Tempering The Saltiness Of Soy Sauce Is Astoundingly Simple

Soy sauce is an absolute essential in Asian cuisine and beyond, both as an ingredient used during the cooking process and as a condiment sprinkled on or dipped in afterward. Take sushi, for example. What would it be without this thin-bodied, dark-brown, umami-rich component? Well, a lot less salty for one. That's the one challenge with soy sauce — it's incredibly salty, more salt than you may want to consume. But there's no need to miss out on this incredible flavor enhancer altogether, even if you're concerned with managing sodium intake or you simply don't like the taste of it when it's overpowering. When it comes to tempering the saltiness of soy sauce, it turns out the solution is pretty straightforward — just add water.

Also known as shoyu, soy sauce is made of fermented soybeans, wheat, water, and salt. According to WebMD, a single tablespoon of soy sauce typically contains 878 milligrams of sodium. That's almost 40% of the daily recommended amount, and some brands are even higher. Though sodium is essential for proper body function, as with most things in life, it's all about the proper balance. Because excessive quantities of sodium have been linked to high blood pressure, which can lead to heart disease and stroke, you might want to consider reducing the sodium in your soy sauce.

How to reduce the sodium in soy sauce using water

The easiest way to reduce the amount of sodium in soy sauce is to purchase low-sodium versions. The difference is significant. However, some low-sodium options have received un-flavor-able criticism. If you don't like low-sodium versions, you can't find one at your local grocer, or you accidentally put in 2 tablespoons of regular soy sauce when your recipe really called for 2 teaspoons — just diluting your soy sauce with a little water can reduce its saltiness, mellowing its flavor a bit. Prepare the dilution ahead of time; this allows you to taste it before adding to your recipe and ensures your desired flavor balance. You can sub other liquids, too, such as citrus juice. The acidity of lemon, lime, or orange juice adds new dimensions and counterbalances saltiness. Not in the mood for more acidity? Go sweet instead by adding a little sugar to help soften the bite of the salt and thicken the sauce.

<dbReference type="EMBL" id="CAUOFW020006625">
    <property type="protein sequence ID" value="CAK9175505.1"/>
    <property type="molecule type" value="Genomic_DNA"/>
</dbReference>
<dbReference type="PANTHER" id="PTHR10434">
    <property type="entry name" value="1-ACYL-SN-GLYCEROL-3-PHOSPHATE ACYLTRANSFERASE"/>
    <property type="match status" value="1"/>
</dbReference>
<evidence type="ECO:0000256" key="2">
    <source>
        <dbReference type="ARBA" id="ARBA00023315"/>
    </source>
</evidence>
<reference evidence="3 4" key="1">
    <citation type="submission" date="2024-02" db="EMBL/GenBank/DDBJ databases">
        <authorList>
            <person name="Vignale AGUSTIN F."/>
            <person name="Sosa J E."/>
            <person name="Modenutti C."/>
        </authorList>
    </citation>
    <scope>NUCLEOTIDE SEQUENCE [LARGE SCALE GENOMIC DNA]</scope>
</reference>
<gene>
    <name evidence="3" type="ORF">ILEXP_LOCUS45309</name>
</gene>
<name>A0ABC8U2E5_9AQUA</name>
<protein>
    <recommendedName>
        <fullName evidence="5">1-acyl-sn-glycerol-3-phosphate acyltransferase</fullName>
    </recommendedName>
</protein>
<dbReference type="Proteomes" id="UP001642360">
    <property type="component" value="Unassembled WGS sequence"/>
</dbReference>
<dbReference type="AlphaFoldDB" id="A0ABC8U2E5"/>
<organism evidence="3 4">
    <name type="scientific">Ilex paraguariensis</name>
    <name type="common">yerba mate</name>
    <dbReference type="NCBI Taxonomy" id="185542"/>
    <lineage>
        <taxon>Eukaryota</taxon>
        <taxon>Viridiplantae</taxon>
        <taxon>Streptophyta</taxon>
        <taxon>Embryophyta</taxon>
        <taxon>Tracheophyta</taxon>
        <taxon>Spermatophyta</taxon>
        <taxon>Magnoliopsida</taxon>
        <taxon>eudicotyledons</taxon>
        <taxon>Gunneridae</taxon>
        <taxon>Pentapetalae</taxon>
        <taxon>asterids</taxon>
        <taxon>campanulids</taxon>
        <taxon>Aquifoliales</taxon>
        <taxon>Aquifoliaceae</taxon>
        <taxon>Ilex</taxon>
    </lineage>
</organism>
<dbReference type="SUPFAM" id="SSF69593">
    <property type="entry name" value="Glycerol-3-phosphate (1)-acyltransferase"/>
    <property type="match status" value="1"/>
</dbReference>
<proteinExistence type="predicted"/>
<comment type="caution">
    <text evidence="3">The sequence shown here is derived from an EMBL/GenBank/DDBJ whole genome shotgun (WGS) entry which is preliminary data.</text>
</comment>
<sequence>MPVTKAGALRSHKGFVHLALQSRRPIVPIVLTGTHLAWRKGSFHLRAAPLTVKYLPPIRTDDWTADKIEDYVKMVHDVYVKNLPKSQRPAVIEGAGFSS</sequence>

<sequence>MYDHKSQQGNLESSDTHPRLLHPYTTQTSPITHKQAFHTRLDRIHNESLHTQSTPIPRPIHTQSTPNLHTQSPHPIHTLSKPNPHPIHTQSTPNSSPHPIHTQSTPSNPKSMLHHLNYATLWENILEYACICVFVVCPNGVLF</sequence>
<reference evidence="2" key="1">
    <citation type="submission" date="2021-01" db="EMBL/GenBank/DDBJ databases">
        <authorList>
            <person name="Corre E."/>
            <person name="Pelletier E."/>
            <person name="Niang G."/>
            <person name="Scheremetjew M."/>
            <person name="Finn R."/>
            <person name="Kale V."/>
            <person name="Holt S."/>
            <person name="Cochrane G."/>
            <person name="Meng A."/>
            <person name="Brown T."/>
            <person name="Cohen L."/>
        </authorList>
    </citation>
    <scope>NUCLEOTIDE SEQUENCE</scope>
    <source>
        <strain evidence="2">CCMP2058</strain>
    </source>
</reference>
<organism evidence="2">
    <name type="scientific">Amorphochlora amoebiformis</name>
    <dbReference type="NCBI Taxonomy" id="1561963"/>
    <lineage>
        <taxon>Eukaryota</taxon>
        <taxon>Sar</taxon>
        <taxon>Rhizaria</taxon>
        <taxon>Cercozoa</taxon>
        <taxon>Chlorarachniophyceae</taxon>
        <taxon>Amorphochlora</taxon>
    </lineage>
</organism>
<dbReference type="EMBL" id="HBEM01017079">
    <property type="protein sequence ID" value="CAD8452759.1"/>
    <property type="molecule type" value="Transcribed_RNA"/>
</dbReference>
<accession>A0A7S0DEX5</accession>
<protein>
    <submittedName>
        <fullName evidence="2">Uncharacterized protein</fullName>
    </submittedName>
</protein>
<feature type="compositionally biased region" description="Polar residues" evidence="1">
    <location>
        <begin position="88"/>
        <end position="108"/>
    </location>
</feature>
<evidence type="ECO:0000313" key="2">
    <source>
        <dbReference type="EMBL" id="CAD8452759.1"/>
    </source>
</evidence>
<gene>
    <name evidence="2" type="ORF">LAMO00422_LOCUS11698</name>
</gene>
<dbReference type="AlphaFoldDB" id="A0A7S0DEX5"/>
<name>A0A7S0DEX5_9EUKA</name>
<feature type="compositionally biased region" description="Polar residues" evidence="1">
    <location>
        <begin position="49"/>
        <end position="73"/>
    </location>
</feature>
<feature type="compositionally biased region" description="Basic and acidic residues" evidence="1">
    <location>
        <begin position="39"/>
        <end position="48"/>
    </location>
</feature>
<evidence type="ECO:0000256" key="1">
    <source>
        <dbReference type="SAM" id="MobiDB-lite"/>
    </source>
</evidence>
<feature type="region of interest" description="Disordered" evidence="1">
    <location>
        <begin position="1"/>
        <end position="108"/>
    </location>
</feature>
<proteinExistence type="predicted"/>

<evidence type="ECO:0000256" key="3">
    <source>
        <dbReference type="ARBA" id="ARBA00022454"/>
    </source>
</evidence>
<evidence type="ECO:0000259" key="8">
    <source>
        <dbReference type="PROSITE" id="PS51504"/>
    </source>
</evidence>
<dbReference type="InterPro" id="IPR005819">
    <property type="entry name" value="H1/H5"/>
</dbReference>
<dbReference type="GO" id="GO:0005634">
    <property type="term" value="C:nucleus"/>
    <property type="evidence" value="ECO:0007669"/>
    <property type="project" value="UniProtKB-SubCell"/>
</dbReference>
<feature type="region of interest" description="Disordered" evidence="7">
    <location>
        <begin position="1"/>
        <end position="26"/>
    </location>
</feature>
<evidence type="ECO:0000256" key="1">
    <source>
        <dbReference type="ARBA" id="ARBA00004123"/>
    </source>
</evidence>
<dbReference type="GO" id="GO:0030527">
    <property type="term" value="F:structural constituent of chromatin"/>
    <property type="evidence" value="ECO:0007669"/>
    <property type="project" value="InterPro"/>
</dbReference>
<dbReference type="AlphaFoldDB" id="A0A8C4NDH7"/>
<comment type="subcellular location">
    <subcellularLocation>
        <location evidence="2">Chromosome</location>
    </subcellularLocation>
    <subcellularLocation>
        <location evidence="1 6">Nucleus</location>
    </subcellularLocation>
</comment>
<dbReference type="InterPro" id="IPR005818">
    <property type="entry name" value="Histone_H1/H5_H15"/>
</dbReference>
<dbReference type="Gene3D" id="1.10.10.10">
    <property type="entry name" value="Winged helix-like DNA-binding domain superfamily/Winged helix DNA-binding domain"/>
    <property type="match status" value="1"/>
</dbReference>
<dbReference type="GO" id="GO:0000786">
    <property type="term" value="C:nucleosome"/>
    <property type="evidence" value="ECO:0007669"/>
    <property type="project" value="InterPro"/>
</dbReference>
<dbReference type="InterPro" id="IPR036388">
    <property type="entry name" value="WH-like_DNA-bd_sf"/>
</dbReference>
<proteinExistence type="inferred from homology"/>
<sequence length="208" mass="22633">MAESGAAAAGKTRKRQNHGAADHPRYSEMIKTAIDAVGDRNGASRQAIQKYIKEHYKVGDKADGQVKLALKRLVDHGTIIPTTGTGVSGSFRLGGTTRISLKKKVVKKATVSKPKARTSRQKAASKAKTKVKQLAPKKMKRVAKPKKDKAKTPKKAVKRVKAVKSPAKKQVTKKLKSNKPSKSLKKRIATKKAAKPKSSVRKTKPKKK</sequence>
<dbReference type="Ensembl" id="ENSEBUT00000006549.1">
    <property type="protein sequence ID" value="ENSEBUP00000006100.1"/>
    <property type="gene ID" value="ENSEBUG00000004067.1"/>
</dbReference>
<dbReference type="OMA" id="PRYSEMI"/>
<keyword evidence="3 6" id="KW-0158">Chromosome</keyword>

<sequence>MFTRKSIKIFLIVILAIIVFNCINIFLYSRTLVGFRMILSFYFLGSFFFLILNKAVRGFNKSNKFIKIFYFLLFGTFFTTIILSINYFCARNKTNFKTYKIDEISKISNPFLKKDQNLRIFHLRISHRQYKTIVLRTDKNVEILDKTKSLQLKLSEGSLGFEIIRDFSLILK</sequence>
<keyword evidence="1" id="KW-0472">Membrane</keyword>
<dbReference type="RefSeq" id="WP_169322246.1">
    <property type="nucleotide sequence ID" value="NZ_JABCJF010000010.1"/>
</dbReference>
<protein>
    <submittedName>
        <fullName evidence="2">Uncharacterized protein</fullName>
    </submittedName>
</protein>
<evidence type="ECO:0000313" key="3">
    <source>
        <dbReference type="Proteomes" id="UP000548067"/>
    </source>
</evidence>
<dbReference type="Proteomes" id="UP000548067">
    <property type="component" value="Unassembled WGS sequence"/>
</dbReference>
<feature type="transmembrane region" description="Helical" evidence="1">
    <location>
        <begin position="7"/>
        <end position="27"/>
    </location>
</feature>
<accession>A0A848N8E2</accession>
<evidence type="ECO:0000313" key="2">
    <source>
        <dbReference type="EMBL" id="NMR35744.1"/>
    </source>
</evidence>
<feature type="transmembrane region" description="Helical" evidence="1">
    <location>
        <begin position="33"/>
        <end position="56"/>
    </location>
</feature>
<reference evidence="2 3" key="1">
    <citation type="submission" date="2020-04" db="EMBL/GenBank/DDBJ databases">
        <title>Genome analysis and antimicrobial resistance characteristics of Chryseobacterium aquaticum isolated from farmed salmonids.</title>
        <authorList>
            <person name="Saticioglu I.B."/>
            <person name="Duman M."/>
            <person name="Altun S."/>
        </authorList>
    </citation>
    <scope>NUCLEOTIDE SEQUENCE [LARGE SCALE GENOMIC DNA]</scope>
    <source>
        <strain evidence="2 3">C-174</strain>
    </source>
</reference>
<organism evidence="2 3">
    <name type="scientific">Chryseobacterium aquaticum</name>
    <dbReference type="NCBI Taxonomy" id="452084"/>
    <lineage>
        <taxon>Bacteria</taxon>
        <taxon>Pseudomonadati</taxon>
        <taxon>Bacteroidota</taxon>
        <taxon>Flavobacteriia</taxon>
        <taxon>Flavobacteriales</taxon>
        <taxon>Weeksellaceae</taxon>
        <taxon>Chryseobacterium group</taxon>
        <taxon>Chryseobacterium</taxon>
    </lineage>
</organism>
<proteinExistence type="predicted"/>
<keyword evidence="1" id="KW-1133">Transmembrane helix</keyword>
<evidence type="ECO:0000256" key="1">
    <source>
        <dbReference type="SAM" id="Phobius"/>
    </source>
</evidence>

Lastly, be sure to compare brands as sodium content varies. And don't confuse low-sodium with "light" soy sauce. Despite its name, light soy sauce is often the saltiest even over dark soy sauce varieties which are thicker and have been fermented longer. With a little experimentation, you can find the best combo to reduce the salinity of your soy sauce, while still appeasing your palate.